Not the best in the series but not bad. In this installment of Lord Peter Wimsey’s detective series, Peter’s older brother, the Duke of Denver, is accused of murder. The Duke is strangely silent about his alibi although he insists that he is innocent. It’s up to Peter to get his brother out of the murder charges.
Along the way, Peter uncovers piles of confusing evidence, most of which complicate the case and some of which he never wanted to know. So much has been going on under the stubborn duke’s nose, no wonder the police are stumped as to who did what and why. And was there any connection between the murder and the other suspicious circumstances or was it all just a convoluted series of coincidences?
Peter is his usual chatty self, and lots of what he says is in reference to some obscure literary masterpieces I’ve never heard about, so I didn’t read all his nattering with as much attention as it probably required. On the other hand, there are several revelations in this book that reflect the times and the author’s point of view, not always flattering to certain tiers of society. I couldn’t resist a few brilliant quotes. Some of it is still true today as it was at the time of publication in 1926.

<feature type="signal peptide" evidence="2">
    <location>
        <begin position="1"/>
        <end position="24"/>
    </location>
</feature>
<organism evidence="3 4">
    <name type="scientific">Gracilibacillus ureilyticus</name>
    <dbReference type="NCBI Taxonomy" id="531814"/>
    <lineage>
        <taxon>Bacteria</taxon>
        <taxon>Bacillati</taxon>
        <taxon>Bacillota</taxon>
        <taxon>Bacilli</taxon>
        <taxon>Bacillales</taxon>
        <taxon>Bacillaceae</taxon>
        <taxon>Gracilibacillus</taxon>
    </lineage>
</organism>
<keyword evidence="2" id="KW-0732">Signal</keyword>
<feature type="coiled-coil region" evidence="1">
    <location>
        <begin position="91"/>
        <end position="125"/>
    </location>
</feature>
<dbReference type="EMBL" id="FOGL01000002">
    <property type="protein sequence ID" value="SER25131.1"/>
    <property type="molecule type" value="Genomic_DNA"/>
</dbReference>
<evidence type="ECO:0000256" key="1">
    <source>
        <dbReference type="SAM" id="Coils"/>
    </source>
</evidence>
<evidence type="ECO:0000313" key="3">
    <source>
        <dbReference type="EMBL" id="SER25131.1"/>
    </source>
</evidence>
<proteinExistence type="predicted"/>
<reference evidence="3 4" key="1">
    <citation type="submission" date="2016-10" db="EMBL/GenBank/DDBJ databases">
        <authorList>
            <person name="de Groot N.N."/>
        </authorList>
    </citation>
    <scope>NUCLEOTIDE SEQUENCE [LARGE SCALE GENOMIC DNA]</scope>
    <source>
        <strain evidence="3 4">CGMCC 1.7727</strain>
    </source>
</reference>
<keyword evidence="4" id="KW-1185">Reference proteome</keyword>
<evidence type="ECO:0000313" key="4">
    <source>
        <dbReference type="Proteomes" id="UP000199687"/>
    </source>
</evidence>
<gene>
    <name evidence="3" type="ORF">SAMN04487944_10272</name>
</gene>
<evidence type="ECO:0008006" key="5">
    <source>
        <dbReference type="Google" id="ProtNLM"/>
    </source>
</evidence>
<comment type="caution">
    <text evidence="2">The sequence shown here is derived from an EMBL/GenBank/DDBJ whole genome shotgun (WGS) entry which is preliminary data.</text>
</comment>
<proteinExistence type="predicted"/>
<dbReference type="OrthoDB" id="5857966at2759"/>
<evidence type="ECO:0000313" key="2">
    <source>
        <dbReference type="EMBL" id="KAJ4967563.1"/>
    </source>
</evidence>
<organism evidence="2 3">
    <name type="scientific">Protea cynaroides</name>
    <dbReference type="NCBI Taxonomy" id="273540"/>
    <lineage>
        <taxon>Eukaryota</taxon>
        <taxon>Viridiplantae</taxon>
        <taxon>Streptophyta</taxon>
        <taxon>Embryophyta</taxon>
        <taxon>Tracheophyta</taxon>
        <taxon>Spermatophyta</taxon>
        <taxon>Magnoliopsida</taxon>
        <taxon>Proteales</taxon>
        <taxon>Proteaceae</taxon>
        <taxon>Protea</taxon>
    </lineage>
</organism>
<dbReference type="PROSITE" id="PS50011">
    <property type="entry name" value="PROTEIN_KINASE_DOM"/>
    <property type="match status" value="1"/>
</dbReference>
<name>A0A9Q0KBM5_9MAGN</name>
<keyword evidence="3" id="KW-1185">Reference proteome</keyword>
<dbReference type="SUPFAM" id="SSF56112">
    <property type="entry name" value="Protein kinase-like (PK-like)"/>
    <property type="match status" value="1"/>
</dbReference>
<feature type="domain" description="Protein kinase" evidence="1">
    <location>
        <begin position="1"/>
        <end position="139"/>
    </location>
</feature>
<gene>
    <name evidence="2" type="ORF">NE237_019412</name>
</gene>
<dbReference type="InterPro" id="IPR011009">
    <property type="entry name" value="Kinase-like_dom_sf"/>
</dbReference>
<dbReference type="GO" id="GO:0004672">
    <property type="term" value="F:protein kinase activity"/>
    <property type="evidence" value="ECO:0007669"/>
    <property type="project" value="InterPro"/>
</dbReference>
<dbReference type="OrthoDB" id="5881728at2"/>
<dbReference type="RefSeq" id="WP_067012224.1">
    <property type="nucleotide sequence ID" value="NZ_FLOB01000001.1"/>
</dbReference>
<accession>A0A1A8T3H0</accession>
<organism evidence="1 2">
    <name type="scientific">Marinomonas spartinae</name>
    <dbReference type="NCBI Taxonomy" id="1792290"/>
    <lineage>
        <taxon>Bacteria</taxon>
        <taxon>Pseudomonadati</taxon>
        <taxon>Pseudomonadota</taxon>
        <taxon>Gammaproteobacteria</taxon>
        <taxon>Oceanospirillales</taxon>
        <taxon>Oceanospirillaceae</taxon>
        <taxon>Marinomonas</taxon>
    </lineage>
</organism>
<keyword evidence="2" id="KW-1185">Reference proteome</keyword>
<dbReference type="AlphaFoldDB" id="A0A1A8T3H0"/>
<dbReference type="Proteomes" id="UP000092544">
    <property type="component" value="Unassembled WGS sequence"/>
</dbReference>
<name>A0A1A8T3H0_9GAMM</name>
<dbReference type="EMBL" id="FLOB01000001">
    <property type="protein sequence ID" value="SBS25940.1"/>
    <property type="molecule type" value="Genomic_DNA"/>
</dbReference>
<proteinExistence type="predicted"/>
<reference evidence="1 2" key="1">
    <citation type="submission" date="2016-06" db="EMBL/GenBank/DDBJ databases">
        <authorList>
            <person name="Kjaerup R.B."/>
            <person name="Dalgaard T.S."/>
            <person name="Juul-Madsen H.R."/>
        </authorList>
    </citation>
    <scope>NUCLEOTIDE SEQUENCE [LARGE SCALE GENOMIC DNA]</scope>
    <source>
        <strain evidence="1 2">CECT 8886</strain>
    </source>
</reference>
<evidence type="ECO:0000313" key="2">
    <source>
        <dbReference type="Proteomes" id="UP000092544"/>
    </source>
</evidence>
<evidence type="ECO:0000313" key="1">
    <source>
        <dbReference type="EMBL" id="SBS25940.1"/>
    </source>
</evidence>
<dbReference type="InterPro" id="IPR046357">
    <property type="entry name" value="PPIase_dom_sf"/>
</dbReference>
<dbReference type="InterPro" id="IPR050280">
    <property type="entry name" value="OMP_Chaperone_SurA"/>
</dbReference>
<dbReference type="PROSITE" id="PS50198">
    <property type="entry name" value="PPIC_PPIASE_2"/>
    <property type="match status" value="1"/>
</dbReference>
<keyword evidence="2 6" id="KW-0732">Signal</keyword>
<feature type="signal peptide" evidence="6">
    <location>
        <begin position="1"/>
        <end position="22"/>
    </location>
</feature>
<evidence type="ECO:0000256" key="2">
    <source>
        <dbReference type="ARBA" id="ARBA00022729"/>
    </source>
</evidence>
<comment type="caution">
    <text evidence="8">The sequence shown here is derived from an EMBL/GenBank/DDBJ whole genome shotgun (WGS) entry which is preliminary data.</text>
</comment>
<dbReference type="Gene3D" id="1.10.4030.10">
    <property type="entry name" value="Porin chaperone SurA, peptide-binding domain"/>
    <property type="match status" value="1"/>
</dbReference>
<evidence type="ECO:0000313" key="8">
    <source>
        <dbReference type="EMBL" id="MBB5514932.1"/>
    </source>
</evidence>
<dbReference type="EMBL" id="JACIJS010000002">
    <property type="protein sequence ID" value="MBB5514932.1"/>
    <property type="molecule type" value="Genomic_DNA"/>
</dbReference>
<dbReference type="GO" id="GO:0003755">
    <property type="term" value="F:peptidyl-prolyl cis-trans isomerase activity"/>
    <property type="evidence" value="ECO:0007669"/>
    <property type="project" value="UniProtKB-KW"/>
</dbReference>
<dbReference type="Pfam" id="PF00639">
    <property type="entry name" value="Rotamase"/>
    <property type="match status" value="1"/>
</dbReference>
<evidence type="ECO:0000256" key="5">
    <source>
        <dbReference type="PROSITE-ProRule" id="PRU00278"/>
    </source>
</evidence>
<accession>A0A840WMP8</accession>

Here Peter talks to his brother’s defense attorney, Sir Imprey.
‘Damn it all, we want to get at the truth!’
‘Do you?’ said Sir Imprey dryly. ‘I don’t care two-pence about the truth. I want a case. It doesn’t matter to me who killed Cathcart, provided I can prove it wasn’t Denver. It’s really enough if I can throw reasonable doubt on its being Denver.’
‘I’ve always said,’ growled Peter, ‘that the professional advocate was the most immoral fellow on the face of the earth, and now I know for certain.’
Here is another snippet – between Peter, his sister Mary (the former betrothed of the murder victim), and their family lawyer, Mr. Murbles.
‘Are you suggesting, Lord Peter,’ said Mr. Murbles, in a tone calculated to chill Peter’s blithe impetuosity, ‘that, at the very time Mr. Cathcart was betrothed to your sister, he was carrying on a disgraceful intrigue with a married woman very much his social inferior.’
‘I beg your pardon, Polly,’ said Wimsey.
‘It’s all right,’ said Mary. ‘I – as a matter of fact, it wouldn’t surprise me frightfully. Denis was always – I mean, he had rather continental ideas about marriage and that sort of thing. I don’t think he’d have thought that mattered very much. He’d probably have said there was a time and place for everything.’
‘One of those watertight compartment minds,’ said Wimsey thoughtfully.
And here is the characters’ opinion about old headstrong ladies.
Mr. Murbles waved his hands helplessly, but Sir Imprey was rather amused. ‘It’s no good, Murbles,’ he said. ‘Time and trouble will tame an advanced young woman, but an advanced old woman is uncontrollable by any earthy force.’
I wouldn’t recommend anyone to start the series from this story, but for anyone already familiar with the charismatic detective, Lord Peter Wimsey, this book is a must.